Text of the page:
The Scottish referendum will be unlike any other vote

This is a vote that’s not like a normal general election. This is something the nationalists have to win only once, by one vote. It is irrevocable. You would never come back. If you did come back you’d be coming back in a completely unfavourable negotiating position. It wouldn’t happen.

Fear of a black swan event

While Darling isn't concerned about any jingoism following the England football team performing well in the World Cup, or patriotic feeling swelling from the Glasgow Commonwealth Games this year, he does fear the unknown.

If England do well it will make no difference whatsoever. The Commonwealth Games will be a great event for Glasgow and for Scotland but it won’t determine how people vote. It won’t decide the outcome of the referendum. I’ve got no concern about those events any more than I have about the Bannockburn celebrations; most people think, umm, that was 700 years ago.

But what worry you are the unknowns. Something could happen...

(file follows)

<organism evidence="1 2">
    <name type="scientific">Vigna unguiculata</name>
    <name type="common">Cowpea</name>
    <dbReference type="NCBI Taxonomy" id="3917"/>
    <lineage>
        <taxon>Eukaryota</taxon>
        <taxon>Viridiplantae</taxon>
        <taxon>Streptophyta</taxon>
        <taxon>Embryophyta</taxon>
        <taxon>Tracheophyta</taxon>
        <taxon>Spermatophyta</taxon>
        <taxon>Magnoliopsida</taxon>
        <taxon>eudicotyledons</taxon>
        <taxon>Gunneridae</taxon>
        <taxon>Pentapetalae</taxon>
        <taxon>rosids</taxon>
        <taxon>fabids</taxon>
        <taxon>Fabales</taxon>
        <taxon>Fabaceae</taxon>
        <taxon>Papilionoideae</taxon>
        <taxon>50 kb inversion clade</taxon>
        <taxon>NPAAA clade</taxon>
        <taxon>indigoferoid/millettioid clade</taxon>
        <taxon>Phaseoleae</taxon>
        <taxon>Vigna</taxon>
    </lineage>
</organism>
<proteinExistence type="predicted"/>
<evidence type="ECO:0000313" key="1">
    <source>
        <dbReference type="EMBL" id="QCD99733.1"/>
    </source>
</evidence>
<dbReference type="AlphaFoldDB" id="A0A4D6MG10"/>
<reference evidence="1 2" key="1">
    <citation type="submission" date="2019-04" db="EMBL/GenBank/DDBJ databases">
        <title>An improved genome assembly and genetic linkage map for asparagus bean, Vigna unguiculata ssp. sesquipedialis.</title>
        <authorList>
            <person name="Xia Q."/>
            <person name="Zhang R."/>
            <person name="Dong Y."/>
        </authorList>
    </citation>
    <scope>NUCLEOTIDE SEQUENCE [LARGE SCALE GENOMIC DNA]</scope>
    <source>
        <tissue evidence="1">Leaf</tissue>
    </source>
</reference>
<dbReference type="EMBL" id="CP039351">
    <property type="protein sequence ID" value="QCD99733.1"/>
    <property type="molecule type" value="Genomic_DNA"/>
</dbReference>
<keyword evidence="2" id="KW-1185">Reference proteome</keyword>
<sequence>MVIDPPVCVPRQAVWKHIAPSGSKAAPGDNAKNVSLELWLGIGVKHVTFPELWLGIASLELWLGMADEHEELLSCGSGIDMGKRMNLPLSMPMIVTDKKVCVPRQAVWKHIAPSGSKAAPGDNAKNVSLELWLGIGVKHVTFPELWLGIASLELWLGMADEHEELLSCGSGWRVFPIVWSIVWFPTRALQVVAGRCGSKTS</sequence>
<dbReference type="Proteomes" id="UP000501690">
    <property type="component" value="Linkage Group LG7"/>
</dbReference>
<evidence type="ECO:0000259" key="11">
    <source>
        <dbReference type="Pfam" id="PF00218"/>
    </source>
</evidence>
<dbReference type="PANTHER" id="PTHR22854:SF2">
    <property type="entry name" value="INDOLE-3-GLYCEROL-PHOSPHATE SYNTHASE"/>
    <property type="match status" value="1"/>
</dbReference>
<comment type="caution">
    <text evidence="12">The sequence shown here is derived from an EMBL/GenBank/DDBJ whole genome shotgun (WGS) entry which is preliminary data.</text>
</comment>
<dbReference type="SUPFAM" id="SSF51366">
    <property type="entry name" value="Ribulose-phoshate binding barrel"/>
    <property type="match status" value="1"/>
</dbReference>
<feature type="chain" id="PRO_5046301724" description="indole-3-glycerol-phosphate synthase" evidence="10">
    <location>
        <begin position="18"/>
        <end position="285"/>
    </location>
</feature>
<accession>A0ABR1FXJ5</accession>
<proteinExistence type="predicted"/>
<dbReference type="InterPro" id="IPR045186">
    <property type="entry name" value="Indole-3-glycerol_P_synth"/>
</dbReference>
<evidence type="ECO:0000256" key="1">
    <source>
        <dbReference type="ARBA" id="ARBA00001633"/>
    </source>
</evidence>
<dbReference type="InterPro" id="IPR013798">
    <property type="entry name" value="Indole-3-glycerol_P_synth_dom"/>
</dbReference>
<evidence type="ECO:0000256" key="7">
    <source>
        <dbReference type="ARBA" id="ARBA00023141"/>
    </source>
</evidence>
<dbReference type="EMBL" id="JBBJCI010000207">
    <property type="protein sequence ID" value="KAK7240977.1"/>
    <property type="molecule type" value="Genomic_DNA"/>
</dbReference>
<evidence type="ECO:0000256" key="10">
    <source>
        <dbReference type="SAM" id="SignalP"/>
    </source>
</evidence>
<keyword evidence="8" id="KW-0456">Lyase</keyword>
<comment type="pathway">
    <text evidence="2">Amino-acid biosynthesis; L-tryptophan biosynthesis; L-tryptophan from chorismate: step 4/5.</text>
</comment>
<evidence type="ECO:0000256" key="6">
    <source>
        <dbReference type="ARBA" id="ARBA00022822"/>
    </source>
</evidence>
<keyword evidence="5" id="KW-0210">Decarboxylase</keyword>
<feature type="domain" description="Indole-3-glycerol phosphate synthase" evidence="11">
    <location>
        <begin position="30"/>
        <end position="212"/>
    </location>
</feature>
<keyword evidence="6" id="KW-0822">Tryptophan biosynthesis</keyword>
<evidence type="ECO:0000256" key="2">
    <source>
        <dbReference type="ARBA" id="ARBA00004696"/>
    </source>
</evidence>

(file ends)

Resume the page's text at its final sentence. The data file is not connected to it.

The SNP is not a nationalist movement

It [the SNP] is a national party. Scotland is not a colony, it never has been. . . when it came to colonialism, Scotland was up there with the rest of them. The SNP does not offer a civic nationalism . . . If you ask any nationalist, ‘Are there any circumstances in which you would not vote to be independent?’ they would say the answer has got to be no. It is about how people define themselves through their national identity.


Jason Cowley interviewed Alex Salmond last year, who in a wide-ranging interview criticised Ed Miliband's leadership, among other things:

I’d agree with the polls that he’s lagging some way behind his party. What’s Labour’s central problem? People still blame them for the financial situation in the country. That’s essential. It’s the ‘blame for the economic crisis, stupid’ argument... He can’t forswear the past when he has the past sitting next to him.